CHAP. 90.—WILD THYME: EIGHTEEN REMEDIES.
Wild thyme, it is said, borrows its name, "serpyllum," from
the fact that it is a creeping1
plant, a property peculiar to the
wild kind, that which grows in rocky places more particularly.
thyme is not a creeping plant, but grows up-
wards, as much a palm in height. That which springs up
spontaneously, grows the most luxuriantly, its leaves and
branches being whiter than those of the other kinds. Thyme
is efficacious as a remedy for the stings of serpents, the cun-
more particularly; also for the sting of the scolopendra,
both sea and land, the leaves and branches being boiled for the
purpose in wine. Burnt, it puts to flight all venomous crea-
tures by its smell, and it is particularly beneficial as an antidote to the venom of marine animals.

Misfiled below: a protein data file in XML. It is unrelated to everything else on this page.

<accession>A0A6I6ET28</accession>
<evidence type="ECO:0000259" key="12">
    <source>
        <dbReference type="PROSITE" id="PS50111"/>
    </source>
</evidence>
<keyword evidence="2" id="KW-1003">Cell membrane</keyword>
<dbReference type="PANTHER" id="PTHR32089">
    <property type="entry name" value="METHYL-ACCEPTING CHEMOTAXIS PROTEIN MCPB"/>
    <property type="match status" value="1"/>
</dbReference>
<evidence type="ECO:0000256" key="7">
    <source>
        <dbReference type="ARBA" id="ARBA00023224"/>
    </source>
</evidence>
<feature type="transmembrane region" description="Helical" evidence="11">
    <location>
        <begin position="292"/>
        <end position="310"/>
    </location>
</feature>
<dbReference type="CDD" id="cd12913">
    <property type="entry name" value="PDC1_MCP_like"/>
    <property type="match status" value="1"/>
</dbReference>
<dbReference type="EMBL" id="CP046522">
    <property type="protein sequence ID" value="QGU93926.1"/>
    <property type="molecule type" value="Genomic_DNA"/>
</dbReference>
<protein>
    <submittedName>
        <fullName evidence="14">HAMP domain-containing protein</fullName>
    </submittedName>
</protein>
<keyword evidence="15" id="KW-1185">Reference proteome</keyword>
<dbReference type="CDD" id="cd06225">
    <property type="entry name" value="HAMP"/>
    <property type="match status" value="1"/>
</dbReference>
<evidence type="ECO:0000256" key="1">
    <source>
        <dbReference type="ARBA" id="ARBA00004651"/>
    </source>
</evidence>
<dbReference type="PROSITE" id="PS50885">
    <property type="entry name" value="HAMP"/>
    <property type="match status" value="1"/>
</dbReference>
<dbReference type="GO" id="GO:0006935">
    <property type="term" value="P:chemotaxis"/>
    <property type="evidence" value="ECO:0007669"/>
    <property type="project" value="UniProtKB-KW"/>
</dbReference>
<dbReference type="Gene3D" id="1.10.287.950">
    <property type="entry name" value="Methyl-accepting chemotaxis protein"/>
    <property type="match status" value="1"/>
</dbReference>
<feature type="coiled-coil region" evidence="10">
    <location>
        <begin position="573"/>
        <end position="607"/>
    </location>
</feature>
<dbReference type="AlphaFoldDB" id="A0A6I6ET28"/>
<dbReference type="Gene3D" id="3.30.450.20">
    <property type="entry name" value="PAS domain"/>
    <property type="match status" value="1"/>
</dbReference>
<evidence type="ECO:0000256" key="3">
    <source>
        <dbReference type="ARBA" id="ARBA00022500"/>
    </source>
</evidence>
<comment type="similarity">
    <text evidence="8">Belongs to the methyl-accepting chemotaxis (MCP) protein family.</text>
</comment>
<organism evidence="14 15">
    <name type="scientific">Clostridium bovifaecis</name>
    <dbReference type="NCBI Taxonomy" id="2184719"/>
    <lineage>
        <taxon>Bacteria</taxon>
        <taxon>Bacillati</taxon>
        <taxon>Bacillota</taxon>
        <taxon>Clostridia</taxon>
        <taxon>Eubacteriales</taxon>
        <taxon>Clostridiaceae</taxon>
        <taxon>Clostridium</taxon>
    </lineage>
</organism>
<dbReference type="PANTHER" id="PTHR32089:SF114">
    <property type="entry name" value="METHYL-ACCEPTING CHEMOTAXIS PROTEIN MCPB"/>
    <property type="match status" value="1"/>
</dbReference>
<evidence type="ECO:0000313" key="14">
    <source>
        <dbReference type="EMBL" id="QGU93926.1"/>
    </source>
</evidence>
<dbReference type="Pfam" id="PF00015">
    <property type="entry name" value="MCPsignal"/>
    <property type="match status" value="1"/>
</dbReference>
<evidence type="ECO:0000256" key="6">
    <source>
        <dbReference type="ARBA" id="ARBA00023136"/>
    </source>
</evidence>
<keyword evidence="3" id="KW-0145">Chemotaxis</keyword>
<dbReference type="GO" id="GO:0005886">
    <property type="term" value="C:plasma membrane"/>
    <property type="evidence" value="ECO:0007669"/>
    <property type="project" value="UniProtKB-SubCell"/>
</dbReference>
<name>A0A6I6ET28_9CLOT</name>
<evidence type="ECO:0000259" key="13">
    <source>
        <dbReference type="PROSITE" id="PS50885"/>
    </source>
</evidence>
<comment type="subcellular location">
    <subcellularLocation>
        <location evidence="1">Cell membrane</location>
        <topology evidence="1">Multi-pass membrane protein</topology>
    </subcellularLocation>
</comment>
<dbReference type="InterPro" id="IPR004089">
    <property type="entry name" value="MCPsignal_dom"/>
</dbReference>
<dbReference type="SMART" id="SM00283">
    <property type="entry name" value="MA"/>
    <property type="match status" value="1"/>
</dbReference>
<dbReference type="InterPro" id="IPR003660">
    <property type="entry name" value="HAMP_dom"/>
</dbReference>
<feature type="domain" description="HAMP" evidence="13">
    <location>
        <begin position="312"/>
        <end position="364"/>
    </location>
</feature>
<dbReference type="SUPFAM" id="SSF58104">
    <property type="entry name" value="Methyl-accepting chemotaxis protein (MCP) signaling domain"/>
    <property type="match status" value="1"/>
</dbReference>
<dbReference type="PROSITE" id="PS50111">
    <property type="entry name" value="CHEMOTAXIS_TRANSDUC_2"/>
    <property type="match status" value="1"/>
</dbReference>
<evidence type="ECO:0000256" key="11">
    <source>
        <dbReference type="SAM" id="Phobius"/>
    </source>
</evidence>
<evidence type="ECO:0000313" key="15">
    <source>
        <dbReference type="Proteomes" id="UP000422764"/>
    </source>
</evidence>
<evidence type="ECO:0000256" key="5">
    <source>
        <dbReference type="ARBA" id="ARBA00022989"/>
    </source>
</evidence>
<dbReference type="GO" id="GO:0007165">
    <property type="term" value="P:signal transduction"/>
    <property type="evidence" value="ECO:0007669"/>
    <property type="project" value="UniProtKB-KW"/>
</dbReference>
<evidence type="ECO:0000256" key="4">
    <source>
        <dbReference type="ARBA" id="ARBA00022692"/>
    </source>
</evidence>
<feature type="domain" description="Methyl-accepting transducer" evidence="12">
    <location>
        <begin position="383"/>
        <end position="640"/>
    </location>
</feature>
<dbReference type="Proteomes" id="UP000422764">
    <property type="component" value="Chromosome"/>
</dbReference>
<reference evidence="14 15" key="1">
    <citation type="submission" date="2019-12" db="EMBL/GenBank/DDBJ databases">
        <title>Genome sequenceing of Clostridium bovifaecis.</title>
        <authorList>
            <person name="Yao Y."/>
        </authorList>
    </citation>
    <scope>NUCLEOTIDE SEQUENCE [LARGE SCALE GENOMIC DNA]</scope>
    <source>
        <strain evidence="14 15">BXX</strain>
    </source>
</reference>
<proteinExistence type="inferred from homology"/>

A decoction of it in vinegar is applied for head-ache, with
rose oil, to the temples and forehead, as also for phrenitis and
lethargy: it is given, too, in doses of four drachmæ, for gripings of the stomach, strangury, quinsy, and fits of vomiting.
It is taken in water, also, for liver complaints. The leaves are
given in doses of four oboli, in vinegar, for diseases of the
spleen. Beaten up in two cyathi of oxymel, it is used for
spitting of blood.